Another temple entry movement took place at the Kalaram temple at Nasik in Maharashtra State. On 13 October 1935, at a conference convened on the issue, Ambedkar recounted the experience of the depressed classes and the immense sacrifices made by them to secure minimum human rights under the aegis of Hinduism.[7]

Ambedkar fought for the rights of workers and peasants. In the late 1920s and especially in the 1930s when he had formed his Independent Labour Party, he took up the cause of tenants (from both the dalit Mahars and the caste Hindu Kunbis) in the Konkan region of Maharashtra. With the support of radicals then in the Congress Socialist Party, the Independent Labour Party organized a huge march of 20,000 peasants to Mumbai in 1938, the largest pre-independence peasant mobilization in the region. In the same year, Ambedkar joined with the Communists to organize a strike of Mumbai textile workers in protest against a bill about to be introduced by the British Government to curve labor strikes.[8] Ambedkar took the lead in condemning the bill in the assembly and argued that the right to strike was simply another name for the right to freedom of assembly.

British Raj and Protection for Dalits

The demand for safeguards and protection of Scheduled Castes (earlier called Depressed Class) has a long history dating to Montague-Chelmsford Reform of 1919 during the British Raj period. Ambedkar had been closely involved in the struggle to give Scheduled Caste people solid statutory safeguard. He was a delegate at the Round Table Conference in London, where he asked for separate electorate for the Dalits. It is not a surprise that subsequently Ambedkar saw to it that the welfare of the Scheduled Caste people were guaranteed in the 1949 Constitution of India in the form of reservation in legislative, employment and educational fields.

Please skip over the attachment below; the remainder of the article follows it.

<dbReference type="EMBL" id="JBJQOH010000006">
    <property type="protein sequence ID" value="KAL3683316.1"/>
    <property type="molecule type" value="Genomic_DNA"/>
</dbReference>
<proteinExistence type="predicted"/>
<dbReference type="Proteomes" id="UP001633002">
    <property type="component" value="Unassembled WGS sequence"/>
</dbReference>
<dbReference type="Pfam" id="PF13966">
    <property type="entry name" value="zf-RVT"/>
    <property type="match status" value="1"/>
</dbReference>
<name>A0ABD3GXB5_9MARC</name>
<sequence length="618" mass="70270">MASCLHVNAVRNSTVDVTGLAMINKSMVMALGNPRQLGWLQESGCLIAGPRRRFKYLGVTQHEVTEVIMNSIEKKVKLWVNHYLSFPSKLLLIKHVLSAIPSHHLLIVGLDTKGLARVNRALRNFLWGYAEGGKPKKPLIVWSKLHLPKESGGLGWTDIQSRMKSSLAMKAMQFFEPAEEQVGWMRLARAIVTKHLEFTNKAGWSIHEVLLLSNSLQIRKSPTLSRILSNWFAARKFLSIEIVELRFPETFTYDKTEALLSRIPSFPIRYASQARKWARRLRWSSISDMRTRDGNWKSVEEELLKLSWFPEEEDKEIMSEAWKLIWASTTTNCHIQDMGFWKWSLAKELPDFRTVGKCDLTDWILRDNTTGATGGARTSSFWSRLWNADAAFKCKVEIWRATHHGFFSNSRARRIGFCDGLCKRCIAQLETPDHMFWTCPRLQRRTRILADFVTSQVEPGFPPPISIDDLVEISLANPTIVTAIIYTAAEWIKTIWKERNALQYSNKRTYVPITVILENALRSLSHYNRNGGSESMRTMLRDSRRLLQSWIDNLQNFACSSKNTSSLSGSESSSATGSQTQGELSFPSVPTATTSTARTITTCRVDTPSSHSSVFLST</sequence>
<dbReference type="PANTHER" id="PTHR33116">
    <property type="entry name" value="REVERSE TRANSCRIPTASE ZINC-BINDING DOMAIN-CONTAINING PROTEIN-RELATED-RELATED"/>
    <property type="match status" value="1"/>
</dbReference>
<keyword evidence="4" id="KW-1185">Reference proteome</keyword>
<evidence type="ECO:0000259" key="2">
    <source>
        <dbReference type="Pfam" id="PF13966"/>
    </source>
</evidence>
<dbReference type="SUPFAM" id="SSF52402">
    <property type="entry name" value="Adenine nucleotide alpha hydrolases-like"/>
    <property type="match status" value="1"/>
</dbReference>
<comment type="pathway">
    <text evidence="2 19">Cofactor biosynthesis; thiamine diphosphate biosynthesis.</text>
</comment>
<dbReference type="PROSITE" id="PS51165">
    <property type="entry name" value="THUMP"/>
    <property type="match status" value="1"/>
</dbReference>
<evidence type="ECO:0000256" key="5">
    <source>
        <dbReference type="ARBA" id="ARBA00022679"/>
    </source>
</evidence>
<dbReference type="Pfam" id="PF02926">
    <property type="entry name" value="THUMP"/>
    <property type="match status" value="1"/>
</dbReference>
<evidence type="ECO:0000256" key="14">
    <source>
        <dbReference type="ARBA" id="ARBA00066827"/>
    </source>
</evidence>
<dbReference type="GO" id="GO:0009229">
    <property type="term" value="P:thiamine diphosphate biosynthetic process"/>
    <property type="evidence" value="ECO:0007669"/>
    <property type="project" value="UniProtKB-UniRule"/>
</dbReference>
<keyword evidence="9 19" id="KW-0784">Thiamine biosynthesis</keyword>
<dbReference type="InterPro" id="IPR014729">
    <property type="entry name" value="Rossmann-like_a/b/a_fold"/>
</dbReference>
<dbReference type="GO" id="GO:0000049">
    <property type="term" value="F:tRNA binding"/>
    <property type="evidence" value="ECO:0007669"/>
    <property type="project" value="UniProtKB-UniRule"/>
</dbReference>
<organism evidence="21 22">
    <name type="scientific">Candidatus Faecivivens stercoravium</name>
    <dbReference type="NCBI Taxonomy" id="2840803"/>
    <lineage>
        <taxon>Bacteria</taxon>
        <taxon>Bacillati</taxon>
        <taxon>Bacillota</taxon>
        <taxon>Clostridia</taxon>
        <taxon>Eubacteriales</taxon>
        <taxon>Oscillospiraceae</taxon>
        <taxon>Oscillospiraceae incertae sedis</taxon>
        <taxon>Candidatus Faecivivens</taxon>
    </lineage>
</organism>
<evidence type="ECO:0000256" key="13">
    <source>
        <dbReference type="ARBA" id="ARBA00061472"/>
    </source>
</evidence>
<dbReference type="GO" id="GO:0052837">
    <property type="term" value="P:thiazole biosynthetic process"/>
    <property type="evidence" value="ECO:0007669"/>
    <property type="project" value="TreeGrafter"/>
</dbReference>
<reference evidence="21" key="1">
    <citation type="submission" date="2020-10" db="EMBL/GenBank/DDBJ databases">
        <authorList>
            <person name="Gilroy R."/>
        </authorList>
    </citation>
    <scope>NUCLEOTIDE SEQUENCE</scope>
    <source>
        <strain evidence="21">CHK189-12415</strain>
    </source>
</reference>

Ambedkar was a great champion of the dalit cause because he succeeded in turning the depressed class movement into a revolutionary movement throughout India. Today India has witnessed the oppressed classes walking on the streets of cities and villages with confidence and poise, of course many despicable acts of discrimination and violence against the dalits still occur. Yet the juggernaut of equality is rolling on remorselessly and forcefully.

Conclusion

Ambedkar is India's foremost human rights activist during the 20th century. He is an emancipator, scholar, extraordinary social reformer and a true champion of human rights.[9] It can be said that he is one of the highly regarded Indians whose emancipation and empowering role for oppressed groups that cut against the gender divide has inspired subaltern groups all over the world. All should try to take inspiration from Dr. B. R. Ambedkar's life and work for the creation of a just and gender-neutral world.

Joseph Benjamin, PhD, is the head of the Department of Political Science, St. Francis de Sales' College, Nagpur, Maharashtra, India.

For further information, please contact: Joseph Benjamin, PhD, Department of Political Science, St. Francis de Sales' College, Seminary Hills, Nagpur, Maharashtra, India, ph (91-712-2511354-) e-mail: jppj@sify.net.in

Endnotes

1.Shyam Lal and K. S. Saxena, editors, Ambedkar and Nation Building (Delhi: Rawat Publication, 1998), page 254.

2.Yogendra Makwana, "Ambedkar-A crusader," in Yogendra Makwana, editor, Ambedkar and Social Justice (New Delhi: Publication Division, Government of India), 1992, page 68.

3.M. S. Gore, The Social Context of an Ideology (Delhi: Sage Publication, 1993), pages 91-97.

4.Vasant Moon, editor, Dr. Babasaheb Ambedkar Writings and Speeches, volume 3 (Bombay: Government of Maharashtra, 1987), page 462, cited in Gail Omvedt, Ambedkar As A Human Rights Leader, available in www.ambedkar.org/gail/AmbedkarAs.htm

5.Shyam Lal and K. S. Saxena, op. cit., page 255.

6.Babasaheb Ambedkar, Writings and Speeches, Vol. 5 (Bombay: Government of Maharashtra, 1990), pages 248-252.

7.A K Majunder and Bhanwar Singh, editors, Ambedkar and Social Justice (New Delhi: Radha Publications, 1997), pages 159-165.

8.Gail Omvedt, op. cit.

9.Dhananjay Keer, Ambedkar: Life and Mission (Bombay: Popular Publication, 1962).